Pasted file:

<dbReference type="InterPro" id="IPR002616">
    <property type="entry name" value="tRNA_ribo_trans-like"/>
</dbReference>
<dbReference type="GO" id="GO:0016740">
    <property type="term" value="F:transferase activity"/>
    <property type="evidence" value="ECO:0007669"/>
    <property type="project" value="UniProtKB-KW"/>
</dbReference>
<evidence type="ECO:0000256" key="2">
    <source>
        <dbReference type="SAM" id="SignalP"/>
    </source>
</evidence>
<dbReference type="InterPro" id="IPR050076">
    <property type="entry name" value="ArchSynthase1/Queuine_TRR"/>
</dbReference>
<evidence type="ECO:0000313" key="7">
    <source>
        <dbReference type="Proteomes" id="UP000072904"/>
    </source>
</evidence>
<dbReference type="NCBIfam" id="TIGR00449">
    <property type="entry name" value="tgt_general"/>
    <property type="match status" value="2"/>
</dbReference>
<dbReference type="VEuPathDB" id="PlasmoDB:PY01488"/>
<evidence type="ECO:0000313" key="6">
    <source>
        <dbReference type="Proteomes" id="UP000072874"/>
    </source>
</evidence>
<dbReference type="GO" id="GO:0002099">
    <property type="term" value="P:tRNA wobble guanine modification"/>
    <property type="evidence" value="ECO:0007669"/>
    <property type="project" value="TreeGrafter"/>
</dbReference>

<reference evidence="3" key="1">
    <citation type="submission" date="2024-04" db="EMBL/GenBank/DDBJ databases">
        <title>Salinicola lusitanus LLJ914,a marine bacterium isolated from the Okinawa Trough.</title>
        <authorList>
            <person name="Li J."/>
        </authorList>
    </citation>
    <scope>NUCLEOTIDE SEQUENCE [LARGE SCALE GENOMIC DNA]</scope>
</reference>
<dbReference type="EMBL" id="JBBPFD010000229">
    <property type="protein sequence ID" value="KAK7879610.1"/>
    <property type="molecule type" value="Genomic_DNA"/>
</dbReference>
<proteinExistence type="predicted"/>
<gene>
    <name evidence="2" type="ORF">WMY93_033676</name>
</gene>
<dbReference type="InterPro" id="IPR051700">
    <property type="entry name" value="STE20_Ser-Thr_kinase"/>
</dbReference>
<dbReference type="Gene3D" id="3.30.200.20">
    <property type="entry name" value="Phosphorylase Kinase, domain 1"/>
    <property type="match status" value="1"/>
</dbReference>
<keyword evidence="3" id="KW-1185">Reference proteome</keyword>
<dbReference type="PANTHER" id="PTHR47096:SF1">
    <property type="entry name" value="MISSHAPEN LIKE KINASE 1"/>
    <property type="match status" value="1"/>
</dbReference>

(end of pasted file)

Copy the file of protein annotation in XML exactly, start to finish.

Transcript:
<dbReference type="InterPro" id="IPR002616">
    <property type="entry name" value="tRNA_ribo_trans-like"/>
</dbReference>
<dbReference type="GO" id="GO:0016740">
    <property type="term" value="F:transferase activity"/>
    <property type="evidence" value="ECO:0007669"/>
    <property type="project" value="UniProtKB-KW"/>
</dbReference>
<evidence type="ECO:0000256" key="2">
    <source>
        <dbReference type="SAM" id="SignalP"/>
    </source>
</evidence>
<dbReference type="InterPro" id="IPR050076">
    <property type="entry name" value="ArchSynthase1/Queuine_TRR"/>
</dbReference>
<evidence type="ECO:0000313" key="7">
    <source>
        <dbReference type="Proteomes" id="UP000072904"/>
    </source>
</evidence>
<dbReference type="NCBIfam" id="TIGR00449">
    <property type="entry name" value="tgt_general"/>
    <property type="match status" value="2"/>
</dbReference>
<dbReference type="VEuPathDB" id="PlasmoDB:PY01488"/>
<evidence type="ECO:0000313" key="6">
    <source>
        <dbReference type="Proteomes" id="UP000072874"/>
    </source>
</evidence>
<dbReference type="GO" id="GO:0002099">
    <property type="term" value="P:tRNA wobble guanine modification"/>
    <property type="evidence" value="ECO:0007669"/>
    <property type="project" value="TreeGrafter"/>
</dbReference>

<reference evidence="3" key="1">
    <citation type="submission" date="2024-04" db="EMBL/GenBank/DDBJ databases">
        <title>Salinicola lusitanus LLJ914,a marine bacterium isolated from the Okinawa Trough.</title>
        <authorList>
            <person name="Li J."/>
        </authorList>
    </citation>
    <scope>NUCLEOTIDE SEQUENCE [LARGE SCALE GENOMIC DNA]</scope>
</reference>
<dbReference type="EMBL" id="JBBPFD010000229">
    <property type="protein sequence ID" value="KAK7879610.1"/>
    <property type="molecule type" value="Genomic_DNA"/>
</dbReference>
<proteinExistence type="predicted"/>
<gene>
    <name evidence="2" type="ORF">WMY93_033676</name>
</gene>
<dbReference type="InterPro" id="IPR051700">
    <property type="entry name" value="STE20_Ser-Thr_kinase"/>
</dbReference>
<dbReference type="Gene3D" id="3.30.200.20">
    <property type="entry name" value="Phosphorylase Kinase, domain 1"/>
    <property type="match status" value="1"/>
</dbReference>
<keyword evidence="3" id="KW-1185">Reference proteome</keyword>
<dbReference type="PANTHER" id="PTHR47096:SF1">
    <property type="entry name" value="MISSHAPEN LIKE KINASE 1"/>
    <property type="match status" value="1"/>
</dbReference>